Minister in war of words over cash
A Balfron Parish Church minister was at the centre of a cash dispute with his presbytery after agreeing to join up.
Mr Alexander Cameron Campbell was angry at being asking to pay towards the cost of church work in the parish while he was away serving the country.
He issued two pastoral letters, explaining to parishioners about the dispute with Dumbarton Presbytery.
Mr Campbell had been cited by presbytery to answer charges of why he refused to make “sufficient supply for ordinances in the parish”, and claims he “deliberately” neglected to reply to its correspondence.
The views of the 44-yearold Glasgow-born minister plus an exchange of letters between him and presbytery officials was printed in the Observer.
Readers learned how Mr Campbell had responded to a suggestion from senior church figures in presbytery that all ministers of military age should consider enlisting either as combatants or with the Royal Army Medical Corp.
It was felt that the services of Mr Campbell, a fully qualified doctor who was over military age, would be particularly welcome to the military and RAMC.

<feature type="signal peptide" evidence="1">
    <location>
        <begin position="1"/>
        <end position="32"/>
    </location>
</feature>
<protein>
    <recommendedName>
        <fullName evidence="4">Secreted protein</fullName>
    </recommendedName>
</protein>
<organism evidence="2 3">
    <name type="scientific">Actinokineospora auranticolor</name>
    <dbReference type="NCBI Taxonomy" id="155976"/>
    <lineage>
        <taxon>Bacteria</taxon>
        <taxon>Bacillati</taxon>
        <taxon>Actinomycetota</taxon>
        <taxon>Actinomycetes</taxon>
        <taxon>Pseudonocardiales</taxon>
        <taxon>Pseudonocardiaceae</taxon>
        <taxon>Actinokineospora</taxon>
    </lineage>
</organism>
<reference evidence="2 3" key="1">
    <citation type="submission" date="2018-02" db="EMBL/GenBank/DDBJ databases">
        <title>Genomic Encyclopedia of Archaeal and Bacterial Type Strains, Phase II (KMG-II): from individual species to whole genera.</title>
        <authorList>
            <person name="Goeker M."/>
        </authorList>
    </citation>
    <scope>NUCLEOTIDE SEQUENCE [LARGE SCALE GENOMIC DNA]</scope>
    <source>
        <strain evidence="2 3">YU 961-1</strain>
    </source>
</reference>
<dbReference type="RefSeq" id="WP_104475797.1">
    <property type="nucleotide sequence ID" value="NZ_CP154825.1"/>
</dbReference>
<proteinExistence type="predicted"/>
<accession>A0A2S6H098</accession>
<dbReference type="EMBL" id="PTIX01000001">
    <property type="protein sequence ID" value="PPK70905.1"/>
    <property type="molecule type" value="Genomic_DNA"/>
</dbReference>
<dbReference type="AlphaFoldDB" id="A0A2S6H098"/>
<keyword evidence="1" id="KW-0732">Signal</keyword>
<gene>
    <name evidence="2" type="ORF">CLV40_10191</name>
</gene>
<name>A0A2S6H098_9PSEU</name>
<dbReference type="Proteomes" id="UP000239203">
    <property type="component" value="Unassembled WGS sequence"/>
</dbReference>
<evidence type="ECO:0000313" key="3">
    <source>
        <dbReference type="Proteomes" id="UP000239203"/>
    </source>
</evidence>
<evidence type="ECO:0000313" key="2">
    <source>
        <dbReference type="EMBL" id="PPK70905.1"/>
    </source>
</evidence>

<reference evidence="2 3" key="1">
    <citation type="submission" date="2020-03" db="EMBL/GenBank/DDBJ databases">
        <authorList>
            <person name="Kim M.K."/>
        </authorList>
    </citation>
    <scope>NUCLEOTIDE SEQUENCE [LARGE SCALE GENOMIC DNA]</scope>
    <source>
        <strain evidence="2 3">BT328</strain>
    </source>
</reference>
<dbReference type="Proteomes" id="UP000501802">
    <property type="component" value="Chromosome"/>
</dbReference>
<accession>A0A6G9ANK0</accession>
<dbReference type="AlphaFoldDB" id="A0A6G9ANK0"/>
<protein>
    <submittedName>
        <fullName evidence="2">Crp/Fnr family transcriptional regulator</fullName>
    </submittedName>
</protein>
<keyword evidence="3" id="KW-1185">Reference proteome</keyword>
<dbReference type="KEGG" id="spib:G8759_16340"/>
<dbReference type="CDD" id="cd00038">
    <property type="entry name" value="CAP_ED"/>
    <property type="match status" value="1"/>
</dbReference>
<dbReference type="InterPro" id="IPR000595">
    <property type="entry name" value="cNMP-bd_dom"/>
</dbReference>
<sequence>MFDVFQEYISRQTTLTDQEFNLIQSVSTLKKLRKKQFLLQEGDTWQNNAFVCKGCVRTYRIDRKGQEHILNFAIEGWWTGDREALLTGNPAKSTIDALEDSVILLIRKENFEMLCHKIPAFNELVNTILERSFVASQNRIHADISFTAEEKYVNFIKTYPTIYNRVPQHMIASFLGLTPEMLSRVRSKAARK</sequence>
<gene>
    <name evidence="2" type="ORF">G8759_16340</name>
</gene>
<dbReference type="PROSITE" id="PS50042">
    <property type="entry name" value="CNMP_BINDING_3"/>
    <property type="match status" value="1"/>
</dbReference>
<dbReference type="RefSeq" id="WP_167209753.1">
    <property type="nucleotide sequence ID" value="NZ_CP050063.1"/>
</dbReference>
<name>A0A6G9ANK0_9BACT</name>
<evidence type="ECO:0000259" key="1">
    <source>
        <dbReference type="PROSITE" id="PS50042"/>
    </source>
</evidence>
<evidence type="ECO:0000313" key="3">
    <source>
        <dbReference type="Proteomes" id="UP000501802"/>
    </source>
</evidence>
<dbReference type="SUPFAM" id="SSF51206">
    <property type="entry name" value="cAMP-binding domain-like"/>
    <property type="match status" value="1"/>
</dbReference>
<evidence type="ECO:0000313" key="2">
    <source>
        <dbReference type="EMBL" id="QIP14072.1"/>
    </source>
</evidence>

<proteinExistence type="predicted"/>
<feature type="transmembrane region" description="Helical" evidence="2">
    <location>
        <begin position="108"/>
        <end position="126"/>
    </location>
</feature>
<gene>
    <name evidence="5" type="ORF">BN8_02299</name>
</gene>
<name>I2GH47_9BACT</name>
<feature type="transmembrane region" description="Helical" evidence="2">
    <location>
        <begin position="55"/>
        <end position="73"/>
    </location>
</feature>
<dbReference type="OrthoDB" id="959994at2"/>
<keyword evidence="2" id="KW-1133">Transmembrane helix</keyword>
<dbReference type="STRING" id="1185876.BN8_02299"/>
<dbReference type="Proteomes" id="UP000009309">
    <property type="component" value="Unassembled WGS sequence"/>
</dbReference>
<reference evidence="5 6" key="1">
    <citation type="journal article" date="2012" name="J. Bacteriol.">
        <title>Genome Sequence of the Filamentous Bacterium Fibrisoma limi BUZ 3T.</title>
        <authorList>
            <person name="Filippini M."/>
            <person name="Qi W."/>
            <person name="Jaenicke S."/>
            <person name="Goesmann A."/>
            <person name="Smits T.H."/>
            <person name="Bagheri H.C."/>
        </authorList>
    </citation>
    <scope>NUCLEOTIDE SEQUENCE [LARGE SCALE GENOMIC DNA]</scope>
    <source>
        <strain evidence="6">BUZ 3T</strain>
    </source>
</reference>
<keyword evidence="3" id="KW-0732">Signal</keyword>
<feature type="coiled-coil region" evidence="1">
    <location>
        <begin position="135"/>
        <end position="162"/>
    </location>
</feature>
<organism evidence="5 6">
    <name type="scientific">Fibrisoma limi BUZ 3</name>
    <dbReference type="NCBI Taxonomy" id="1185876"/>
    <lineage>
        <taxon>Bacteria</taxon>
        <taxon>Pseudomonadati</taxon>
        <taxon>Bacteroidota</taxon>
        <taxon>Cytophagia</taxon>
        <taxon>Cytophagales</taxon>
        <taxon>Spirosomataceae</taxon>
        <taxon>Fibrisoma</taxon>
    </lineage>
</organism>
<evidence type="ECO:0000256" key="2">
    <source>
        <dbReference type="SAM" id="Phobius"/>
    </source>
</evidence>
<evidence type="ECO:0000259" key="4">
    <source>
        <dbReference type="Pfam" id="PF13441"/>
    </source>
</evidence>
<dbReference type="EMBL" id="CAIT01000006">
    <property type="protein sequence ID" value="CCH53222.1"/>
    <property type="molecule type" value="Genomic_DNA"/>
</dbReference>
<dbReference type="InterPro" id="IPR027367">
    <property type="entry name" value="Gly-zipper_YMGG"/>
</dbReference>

Presbytery resolved to “relieve ministers who enlist of all responsibility for their respective parishes, and undertake the duty of supply and pastoral work in a parishes temporarily deprived of its minister”.
Mr Campbell later enlisted for up to a year as an officer in the King’s Service and received the rank of lieutenant in the RAMC at Stirling Castle.
A Dr Mitchell, Killearn, was instructed to confer with the Kirk Session at Balfron and his own Kirk Session with a view to giving services in both parishes, with occasional help from Dr Barclay, Fintry.
Mr Campbell said he was never consulted about the contingency arrangements during his absence. But he added: “After I enlisted in the Army and thus ceased to be a free agent it (presbytery) demands that I contribute financially towards the maintenance and ordinances in the parish and calls me to answer why I refuse to do so.”
He also was clearly irked by letters to him from presbytery demanding to know why he had not responded to its correspondence on the issue.
“It seemed to me selfevident that clerics who formed that complaint enjoyed the comfort of their own manses and plenty of leisure time,” he added.
“Do I require to remind the Presbytery of Dumbarton that the minister of Balfron, acting on the suggestion of its own committee, is now an officer in HM’s Service and a medical officer at that.”
He promises to answer in due course presbytery’s questions about the cash issue and his alleged tardy response to their letters but tells church officials his wartime work, for the moment, has to come first.
He added: “Willingly and promptly, at the Presbyterial committee’s bidding I enlisted to lead a very different kind of life from that led at Balfron; as willingly I shall return to my pastoral duties if and when the military authorities decide.”
Itseemedtome self-evident thatclericswho formed that complaint enjoyed the comfort of their own manses and plenty of leisure time